This Website


Evolution of my personal website to the current version

I first did a personal web site in the 1990s - it’s mainly an online resume, and I think it was created in pure HTML without any CSS or Javascript, and uploaded via FTP to my dial up internet service provider (I don’t think they exist any more).

I remember it was hard to edit HTML using a text editor. In 1996 Microsoft acquired a company called Vermeer and launched FrontPage, a WYSIWYG HTML editor that made editing web pages almost as easy as using a word processor. I liked the concept, except the HTML generated by FrontPage was really ugly and full of non standard markups.

A year later, Macromedia (since acquired by Adobe) launched a product called Dreamweaver, which allowed you to edit vanilla HTML but has a preview feature that lets you see what the rendered result would look like in real time. It also checks the HTML for errors and highlighted the code. It’s the precursor of the modern web editor/IDE.

I really liked Dreamweaver, but never had time to create a website on it. It was still too hard to create HTML, CSS, and Javascript.

In the 2000s I created a few websites on Google Blogger, notably a travelogue of my Lord of the Rings New Zealand Tour 2004 and my Trip to Japan 2008.

Blogger made it easy to create websites without using HTML. But I would have liked more flexibility and the ability to create my own design rather than using one of the pre-existing themes.

Also in the 2000s, web content management systems became increasingly prevalent. These systems not only provided an environment for creating web sites without using HTML, but they managed the entire process including approvale workflows, provided access control for authors and viewers, and stored the web content in a backend database, which allowed dynamic functionality.

The most widely used web content management system today is WordPress. I started creating websites in WordPress around 2016 or so. I liked the ease of use and flexibility of WordPress, and the rich ecosystem of themes and plugins. It seemed like I could almost do anything in WordPress.

However, WordPress requires a server to run, which I can either deploy myself or use a hosting provider. I started by using HostGator which offered cheap hosting plans and unlimited storage, but I discovered they were slow. I ended up deploying my own server running Plesk on AWS.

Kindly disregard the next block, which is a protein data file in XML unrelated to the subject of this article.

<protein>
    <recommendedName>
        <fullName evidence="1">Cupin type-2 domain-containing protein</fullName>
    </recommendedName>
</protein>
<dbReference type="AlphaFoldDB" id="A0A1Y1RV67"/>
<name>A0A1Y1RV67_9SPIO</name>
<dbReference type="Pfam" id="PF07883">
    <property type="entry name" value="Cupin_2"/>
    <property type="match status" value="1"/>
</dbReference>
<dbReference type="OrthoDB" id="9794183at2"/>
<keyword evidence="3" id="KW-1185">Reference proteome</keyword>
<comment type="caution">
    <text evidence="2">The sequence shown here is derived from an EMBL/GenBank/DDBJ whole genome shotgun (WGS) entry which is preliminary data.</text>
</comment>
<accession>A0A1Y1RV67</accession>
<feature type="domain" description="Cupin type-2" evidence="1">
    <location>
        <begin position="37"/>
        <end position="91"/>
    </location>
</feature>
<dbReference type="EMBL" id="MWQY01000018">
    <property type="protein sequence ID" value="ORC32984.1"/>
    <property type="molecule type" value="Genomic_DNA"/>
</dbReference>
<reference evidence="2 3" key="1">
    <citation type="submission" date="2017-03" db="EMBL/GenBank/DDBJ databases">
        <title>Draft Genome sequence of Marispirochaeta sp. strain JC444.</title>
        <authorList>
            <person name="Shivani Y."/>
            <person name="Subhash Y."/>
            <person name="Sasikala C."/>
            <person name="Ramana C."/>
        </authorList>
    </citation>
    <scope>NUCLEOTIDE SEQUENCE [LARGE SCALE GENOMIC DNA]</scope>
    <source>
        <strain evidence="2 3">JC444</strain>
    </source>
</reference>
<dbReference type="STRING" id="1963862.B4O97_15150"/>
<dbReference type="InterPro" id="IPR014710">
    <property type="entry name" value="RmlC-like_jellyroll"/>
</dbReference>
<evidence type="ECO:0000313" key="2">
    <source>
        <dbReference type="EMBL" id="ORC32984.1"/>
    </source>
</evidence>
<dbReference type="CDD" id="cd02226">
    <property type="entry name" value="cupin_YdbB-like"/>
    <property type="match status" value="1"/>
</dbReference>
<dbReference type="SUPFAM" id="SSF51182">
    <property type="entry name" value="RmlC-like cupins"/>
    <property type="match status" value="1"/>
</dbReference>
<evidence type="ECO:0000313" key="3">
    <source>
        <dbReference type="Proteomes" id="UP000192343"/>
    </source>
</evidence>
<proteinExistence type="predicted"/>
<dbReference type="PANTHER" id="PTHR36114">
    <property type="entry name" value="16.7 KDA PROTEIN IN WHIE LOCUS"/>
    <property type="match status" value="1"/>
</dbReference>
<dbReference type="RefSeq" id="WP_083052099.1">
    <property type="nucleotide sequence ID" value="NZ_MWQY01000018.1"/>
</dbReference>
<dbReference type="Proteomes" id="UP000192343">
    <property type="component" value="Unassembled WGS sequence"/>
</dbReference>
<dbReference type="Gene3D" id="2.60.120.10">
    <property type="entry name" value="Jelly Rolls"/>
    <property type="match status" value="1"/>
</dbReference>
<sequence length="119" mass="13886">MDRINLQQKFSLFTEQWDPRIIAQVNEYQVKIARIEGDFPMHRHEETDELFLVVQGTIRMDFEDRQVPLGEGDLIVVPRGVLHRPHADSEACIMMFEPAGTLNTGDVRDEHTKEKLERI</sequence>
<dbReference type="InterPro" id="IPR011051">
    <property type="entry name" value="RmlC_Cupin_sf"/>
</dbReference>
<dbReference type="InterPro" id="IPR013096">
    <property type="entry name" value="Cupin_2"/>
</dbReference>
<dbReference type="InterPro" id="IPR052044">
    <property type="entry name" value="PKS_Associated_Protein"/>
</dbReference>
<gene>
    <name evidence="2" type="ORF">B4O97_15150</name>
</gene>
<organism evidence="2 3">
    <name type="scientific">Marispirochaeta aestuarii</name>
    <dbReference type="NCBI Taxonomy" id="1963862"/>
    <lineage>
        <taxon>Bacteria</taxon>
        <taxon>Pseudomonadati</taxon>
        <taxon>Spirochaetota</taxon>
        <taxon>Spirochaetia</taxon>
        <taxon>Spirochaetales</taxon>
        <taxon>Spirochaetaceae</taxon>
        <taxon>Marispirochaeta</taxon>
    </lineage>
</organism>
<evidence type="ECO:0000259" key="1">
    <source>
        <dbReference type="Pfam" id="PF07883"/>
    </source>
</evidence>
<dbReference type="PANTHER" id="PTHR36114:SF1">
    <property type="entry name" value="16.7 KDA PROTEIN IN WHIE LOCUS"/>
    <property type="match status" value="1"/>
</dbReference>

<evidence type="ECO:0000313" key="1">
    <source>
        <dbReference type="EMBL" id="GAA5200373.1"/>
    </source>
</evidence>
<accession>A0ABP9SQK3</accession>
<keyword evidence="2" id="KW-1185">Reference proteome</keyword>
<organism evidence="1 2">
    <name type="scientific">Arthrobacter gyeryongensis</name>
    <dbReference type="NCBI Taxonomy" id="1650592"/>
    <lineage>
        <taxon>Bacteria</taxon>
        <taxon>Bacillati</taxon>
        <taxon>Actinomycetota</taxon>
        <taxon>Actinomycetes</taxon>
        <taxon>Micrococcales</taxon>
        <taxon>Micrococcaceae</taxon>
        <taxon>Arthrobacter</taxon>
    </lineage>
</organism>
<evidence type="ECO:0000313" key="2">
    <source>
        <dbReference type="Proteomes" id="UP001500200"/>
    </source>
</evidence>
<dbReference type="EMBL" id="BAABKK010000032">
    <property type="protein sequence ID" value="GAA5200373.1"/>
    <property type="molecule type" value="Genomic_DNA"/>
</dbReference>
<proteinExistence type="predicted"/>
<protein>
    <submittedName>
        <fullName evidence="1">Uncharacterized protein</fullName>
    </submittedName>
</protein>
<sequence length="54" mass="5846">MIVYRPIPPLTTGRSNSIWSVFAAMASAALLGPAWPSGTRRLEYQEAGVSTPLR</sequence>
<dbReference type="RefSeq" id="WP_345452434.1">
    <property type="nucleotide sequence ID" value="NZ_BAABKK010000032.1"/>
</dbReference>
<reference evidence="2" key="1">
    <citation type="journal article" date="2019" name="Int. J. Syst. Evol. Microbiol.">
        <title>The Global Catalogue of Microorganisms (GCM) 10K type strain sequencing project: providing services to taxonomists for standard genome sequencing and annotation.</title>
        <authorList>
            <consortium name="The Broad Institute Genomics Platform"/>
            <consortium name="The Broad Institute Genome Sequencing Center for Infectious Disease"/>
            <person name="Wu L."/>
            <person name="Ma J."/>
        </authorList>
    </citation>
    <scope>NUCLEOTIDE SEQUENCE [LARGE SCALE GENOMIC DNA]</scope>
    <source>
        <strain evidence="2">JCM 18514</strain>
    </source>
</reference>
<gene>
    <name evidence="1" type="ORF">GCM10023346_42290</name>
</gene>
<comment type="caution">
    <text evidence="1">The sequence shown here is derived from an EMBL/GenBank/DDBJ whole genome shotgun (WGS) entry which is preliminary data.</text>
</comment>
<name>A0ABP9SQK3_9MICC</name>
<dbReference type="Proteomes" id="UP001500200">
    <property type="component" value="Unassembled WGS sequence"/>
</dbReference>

In 2020, during the COVID-19 pandemic when much of the world was in lockdown, I decided to finally learn modern web development. I had been trying to avoid it my entire life, because I hated Javascript. I tried looking at alternatives: Python with Django or Flask, Go, ASP.NET and C#, F#, but at the end of the day everyone I spoke to just said “Suck it up, and just learn Javascript.”

Even with technologies like WASM, which is in theory allow you to write in any language you like (provided it can be compiled into WASM code), standard HTML, CSS and Javascript is still the best way to create a web site. It has the richest ecosystem and the broadest browser support, and fastest load times. In these days when Google is starting to rank websites based on their performance, that actually mattered.

So what exactly is modern web development? It’s basically HTML, CSS and Javascript but augmented with web and UI frameworks and modern build tools and development environments. Progressive Web Applications written in JQuery and AngularJS was popular 5 years ago, but now its static site generation, serverless hosting and backend microservices and APIs.

I started off by learning React, and using UI frameworks like Bootstrap and Bulma. Then I experimented with static and dynamic site builders like Gatsby and NextJS.

I built several websites using Gatsby and NextJS, but ultimately both are quite complex and hard to build in. It was difficult to integrate vanilla JS packages into them, there is a lot of work to build a fully functioning blog site.

Frustrated, I started going back to basics and playing with static site generators like Jekyll and Hugo. These allowed me to create websites using vanilla HTML, CSS and Javascript. Imagine, the very thing I was trying to avoid (writing raw HTML, CSS etc.) turned out to be easier and simpler than any other option. But Jekyll and Hugo were also quite cumbersome to use, requiring mastery over a moustached templating language which always end up limiting and frustrating for me.

The current version of this website is written in a brand new Javascript based static site generator and framework called Astro - Version 1.0.0 was released on 9 August 2022. I started by creating a prototype in Jekyll and Bootstrap, then a functional pilot usin Hugo. When I discovered Astro, I realise how powerful and easy to use it was, and managed to write most of the code that powers this website (excluding content) in less than 1 month.